Adapting a Speech to Context & Task: Lesson for Kids

Instructor: Mark Boster
When speaking, we use different words for different occasions - we might be trying to persuade, give our audience information, or just entertain people. Each of these requires different types and forms of speech.

Yo Dawg

James wanted to go over to his grandmother's house to visit so he called to see if she was home. When his grandmother answered, he said, 'Yo dawg, what up my BFF? ' She had no idea what he was saying. So he changed his words to something she would understand and said, 'Er, I mean hello grandma, what are you doing this afternoon?' She was doing nothing and said he could go over to her house.

If those two sentences mean basically the same thing, why do you think James's grandma didn't understand the first one? Of course, there are different types of speaking for different times and people. In this lesson, you will learn about four of them you can use to give a speech.

Types of Speaking

When you are with your friends in the neighborhood, you might use different words or type of language than you do in front of your grandmother. If you were going to meet the President of the U.S. or the Queen of England, you would try to use what is called 'standard English'. This is the language you use when you want everyone to understand you.

Some people don't understand slang, the language in many songs or language used in the streets. So when giving a speech, you should use standard language to make sure everyone gets what you're saying. Street language isn't wrong, it is just different.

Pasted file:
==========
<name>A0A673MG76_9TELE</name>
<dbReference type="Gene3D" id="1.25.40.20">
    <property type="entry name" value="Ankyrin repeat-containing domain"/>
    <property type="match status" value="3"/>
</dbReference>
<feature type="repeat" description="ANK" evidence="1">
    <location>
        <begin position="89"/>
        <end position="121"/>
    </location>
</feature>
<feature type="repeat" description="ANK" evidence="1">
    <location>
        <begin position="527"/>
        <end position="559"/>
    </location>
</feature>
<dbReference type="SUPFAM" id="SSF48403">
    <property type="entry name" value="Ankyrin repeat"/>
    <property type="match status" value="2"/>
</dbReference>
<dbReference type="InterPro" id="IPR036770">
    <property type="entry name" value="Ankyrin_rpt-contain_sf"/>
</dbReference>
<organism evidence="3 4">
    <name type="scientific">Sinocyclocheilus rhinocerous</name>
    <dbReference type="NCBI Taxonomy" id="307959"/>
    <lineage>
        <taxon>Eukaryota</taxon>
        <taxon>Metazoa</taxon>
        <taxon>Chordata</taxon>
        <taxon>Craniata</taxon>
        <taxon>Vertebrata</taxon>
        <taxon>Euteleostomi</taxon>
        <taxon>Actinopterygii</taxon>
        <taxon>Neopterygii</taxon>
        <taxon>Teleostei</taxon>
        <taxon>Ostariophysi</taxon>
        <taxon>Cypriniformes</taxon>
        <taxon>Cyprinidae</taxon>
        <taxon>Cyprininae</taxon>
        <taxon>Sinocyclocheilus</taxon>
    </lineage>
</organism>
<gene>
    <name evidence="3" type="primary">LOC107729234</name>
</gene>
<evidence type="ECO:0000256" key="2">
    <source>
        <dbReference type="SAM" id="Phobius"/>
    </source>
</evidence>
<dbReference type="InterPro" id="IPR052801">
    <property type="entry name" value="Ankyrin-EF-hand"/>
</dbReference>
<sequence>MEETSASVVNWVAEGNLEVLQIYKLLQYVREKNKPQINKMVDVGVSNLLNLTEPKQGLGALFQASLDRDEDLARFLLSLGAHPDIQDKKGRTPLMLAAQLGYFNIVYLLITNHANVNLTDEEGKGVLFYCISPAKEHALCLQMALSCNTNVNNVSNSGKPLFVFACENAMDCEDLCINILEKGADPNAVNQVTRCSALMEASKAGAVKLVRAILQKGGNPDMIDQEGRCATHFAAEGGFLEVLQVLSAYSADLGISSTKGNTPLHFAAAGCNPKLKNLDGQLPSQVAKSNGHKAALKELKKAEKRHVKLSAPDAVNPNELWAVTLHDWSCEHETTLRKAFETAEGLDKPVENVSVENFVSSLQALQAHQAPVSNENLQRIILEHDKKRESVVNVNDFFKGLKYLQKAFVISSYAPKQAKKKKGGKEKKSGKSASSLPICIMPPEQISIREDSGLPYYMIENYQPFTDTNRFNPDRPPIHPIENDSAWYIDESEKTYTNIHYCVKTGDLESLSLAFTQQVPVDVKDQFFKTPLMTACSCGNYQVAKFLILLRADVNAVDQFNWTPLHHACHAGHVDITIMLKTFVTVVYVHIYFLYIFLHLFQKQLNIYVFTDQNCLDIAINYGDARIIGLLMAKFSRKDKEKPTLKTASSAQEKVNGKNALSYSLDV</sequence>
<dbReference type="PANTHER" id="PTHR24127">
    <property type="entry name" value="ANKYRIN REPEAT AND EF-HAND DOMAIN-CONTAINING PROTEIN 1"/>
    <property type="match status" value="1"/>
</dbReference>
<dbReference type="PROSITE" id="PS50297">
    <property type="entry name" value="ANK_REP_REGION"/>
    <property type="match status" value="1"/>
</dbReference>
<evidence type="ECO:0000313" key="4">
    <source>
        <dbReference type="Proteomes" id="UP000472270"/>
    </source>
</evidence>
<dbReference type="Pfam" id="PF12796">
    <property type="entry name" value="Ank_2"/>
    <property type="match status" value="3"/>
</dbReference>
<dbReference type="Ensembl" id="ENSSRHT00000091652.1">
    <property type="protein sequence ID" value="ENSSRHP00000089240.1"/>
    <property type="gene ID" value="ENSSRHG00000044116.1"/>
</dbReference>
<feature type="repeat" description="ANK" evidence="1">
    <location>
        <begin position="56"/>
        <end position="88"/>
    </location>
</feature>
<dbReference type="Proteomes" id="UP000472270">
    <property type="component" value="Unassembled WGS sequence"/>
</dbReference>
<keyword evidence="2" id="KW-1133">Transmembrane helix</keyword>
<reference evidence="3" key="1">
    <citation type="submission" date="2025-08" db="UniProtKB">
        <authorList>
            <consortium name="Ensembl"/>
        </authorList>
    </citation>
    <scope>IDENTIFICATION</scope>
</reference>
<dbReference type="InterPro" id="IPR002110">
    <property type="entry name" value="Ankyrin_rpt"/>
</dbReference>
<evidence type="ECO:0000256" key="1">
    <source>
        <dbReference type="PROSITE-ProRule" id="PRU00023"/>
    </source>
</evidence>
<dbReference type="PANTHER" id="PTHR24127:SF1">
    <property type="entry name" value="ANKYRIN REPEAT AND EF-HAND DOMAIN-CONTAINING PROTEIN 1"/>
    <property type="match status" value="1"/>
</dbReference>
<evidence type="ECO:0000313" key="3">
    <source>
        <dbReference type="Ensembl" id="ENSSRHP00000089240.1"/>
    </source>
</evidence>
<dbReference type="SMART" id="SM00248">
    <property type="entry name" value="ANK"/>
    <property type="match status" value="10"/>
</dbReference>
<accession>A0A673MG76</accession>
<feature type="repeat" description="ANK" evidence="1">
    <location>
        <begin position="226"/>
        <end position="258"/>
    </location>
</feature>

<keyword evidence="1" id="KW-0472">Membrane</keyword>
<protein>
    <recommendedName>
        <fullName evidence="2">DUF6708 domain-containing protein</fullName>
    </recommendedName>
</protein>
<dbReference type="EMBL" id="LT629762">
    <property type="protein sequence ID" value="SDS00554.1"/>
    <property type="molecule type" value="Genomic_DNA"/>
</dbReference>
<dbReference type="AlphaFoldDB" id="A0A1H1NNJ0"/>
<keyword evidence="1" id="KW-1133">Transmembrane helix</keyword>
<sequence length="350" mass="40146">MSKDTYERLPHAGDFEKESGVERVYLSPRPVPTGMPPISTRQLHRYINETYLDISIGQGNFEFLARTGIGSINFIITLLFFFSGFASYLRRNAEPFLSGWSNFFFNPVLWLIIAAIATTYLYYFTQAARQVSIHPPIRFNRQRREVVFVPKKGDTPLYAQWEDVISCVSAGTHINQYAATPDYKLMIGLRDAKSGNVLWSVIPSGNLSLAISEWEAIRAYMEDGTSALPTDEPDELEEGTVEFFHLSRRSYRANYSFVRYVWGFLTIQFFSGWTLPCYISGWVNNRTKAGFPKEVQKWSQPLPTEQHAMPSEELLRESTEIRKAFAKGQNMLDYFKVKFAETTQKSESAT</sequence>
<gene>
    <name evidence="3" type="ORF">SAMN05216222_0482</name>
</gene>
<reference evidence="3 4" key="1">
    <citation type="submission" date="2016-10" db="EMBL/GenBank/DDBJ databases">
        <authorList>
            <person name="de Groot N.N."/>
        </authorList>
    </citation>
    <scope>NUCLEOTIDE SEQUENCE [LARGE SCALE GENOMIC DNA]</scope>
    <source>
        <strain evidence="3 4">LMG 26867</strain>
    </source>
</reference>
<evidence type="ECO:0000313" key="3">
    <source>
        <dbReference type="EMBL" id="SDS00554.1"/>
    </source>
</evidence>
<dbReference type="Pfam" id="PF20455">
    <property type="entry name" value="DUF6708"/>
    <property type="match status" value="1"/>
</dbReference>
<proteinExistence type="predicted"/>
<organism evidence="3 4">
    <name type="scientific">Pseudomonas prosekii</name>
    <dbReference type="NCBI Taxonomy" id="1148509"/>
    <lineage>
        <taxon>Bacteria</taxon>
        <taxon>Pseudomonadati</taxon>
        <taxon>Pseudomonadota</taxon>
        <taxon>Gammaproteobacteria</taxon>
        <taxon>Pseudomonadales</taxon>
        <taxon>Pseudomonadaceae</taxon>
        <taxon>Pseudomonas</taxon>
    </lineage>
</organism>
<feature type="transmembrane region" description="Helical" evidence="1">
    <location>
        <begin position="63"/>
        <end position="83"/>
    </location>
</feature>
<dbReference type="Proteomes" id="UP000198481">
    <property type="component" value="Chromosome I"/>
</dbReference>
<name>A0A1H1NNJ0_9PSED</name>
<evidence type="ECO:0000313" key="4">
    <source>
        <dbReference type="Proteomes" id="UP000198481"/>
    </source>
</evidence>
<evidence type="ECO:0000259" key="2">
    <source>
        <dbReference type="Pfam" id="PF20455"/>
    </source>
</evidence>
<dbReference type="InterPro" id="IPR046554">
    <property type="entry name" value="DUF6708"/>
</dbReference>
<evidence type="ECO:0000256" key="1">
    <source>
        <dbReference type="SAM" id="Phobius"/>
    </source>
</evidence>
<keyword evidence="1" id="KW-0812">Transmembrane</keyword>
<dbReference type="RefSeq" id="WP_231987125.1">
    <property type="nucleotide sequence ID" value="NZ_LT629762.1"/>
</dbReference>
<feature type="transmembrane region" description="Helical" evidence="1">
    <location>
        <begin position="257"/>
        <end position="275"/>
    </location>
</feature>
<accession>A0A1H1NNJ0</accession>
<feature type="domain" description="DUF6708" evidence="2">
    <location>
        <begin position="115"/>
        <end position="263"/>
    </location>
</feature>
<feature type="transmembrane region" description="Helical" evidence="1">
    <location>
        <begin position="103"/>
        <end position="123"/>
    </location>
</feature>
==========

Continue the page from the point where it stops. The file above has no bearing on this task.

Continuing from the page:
There are basically four types of speeches you may be asked to give. Let's look at those.

Informational Speeches

The first type of speech you might be asked to give is an informational speech. Like it sounds, you are just going to give information about a subject or topic. For example, if you were asked to tell your class about the life of Abraham Lincoln, you would include facts like his birth date, important things he did in his life, family information, and so on.

Giving facts and figures about President Lincoln would be an informational speech.

Persuasive Speech

If you wanted to get a dog and your mother told you that she didn't want you to have one, you might give a persuasive speech. In this type of speech, you want to try and change someone's mind about something so they come over to your side. In this case, you would try to persuade your mother to let you get a dog. You could tell her things like you would promise to walk the dog three times a day, feed and water it every day, and even clean up the mess in the yard. You also might include relevant facts, such as people with pets have less stress and tend to live longer. You may say all of this to try and get your mom to change her mind.

A persuasive speech tries to convince someone to change their mind or opinion.

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